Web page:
By Sudarshan Varadhan
SINGAPORE (Reuters) – Cambodia will bank on scaling up solar projects and electricity imports from neighbouring countries through regional grid interconnections to address volatility in hydropower output and rising power demand, its energy minister told Reuters.
Hydropower accounts for nearly half of the southeast Asian country’s annual electricity use but output volatility due to increasingly frequent weather-related disruption has made it crucial to diversify fuel sources.
Asia’s hydropower output this year plunged at the fastest rate in decades, forcing power regulators battling volatile electricity demand and erratic weather to rely more on fossil fuels.
“We are going to fall heavily on solar and some wind to supplement what hydro can offer. We want to leverage that with the interconnection from Vietnam, Laos,” Energy Minister Keo Rottanak told Reuters on the sidelines of the Singapore International Energy Week on Monday.
Cambodia has channelled its hydropower might to substitute fossil fuels over the last two decades, unlike other mid-sized Asian countries such as Malaysia and Vietnam, which have moved towards coal or natural gas to address power demand.
“Hydro has a role to play, but hydro can be subject to climate change or global warming. Our policy is to put intermittent renewable energy, basically solar predominantly, to the maximum level the grid can sustain,” Keo Rottanak said.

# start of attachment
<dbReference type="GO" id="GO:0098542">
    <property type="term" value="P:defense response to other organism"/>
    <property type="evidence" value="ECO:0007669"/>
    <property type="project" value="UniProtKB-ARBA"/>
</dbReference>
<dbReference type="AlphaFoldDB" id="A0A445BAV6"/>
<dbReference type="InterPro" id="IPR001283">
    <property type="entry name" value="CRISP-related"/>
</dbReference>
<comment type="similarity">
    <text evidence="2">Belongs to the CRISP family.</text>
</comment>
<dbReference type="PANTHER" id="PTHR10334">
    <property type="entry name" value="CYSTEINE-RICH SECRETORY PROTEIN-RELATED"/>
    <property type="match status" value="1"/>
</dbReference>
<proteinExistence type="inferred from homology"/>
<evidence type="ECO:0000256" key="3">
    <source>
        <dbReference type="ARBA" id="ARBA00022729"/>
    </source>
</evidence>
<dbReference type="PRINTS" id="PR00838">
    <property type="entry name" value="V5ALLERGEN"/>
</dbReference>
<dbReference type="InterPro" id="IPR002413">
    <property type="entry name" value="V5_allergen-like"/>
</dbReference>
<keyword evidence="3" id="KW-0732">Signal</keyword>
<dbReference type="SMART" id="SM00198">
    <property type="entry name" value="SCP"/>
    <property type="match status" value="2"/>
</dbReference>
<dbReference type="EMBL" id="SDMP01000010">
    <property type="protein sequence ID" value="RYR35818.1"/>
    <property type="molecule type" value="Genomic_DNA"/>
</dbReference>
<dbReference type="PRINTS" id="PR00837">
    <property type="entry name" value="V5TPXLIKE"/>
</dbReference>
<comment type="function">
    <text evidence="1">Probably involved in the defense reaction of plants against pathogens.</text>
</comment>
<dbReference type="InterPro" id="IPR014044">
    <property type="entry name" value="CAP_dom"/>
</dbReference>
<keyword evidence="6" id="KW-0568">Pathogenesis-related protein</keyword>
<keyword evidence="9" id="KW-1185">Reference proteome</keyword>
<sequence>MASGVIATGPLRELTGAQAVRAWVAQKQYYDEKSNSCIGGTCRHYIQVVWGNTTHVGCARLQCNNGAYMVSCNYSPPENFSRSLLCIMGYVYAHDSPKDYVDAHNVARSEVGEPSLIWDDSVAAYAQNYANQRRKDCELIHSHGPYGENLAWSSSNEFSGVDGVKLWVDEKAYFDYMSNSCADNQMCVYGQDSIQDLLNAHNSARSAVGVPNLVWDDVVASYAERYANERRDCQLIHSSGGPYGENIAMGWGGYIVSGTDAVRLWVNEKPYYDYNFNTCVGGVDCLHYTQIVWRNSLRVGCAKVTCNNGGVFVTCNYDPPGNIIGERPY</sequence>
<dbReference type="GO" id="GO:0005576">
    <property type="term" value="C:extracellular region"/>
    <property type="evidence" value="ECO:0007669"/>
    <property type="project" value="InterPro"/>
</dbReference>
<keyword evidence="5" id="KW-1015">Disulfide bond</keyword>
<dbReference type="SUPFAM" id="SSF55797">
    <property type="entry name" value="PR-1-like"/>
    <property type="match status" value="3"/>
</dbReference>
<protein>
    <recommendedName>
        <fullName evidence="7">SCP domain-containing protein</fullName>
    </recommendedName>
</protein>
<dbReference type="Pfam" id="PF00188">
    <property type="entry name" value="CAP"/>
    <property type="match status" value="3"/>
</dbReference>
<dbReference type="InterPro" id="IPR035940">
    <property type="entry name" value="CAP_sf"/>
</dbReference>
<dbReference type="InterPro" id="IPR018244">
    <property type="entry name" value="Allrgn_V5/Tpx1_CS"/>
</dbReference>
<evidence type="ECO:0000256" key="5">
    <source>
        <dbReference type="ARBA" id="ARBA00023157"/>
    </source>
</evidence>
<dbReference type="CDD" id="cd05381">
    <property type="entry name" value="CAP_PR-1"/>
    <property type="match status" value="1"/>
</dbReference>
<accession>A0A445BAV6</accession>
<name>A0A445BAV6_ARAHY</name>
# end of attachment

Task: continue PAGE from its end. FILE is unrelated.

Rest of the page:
In the coming years, Cambodia still sees hydro as central to its power mix through pumped hydro projects.
Cambodia will announce a 1,000 megawatts (MW) pumped hydro project in two weeks, the minister said, adding that multilateral power exchange deals would be clean to hasten energy transition in the region.
“It is time to call an end to bilateral arrangement. It’s time to start sub-regional and regional interconnectivity,” he said, adding that Cambodia would play an “aggressive role to make sure leaders revisit the concept of the ASEAN power grid”.
The 10-member of the Association of Southeast Asian Nations (ASEAN) have been trying for decades to form a regional grid to facilitate multilateral power trade, but progress has been limited to bilateral deals.
“If we can lay submarine cable for internet, we must be able to lay subsea cable for electricity,” Keo Rottanak said.
(Reporting by Sudarshan Varadhan)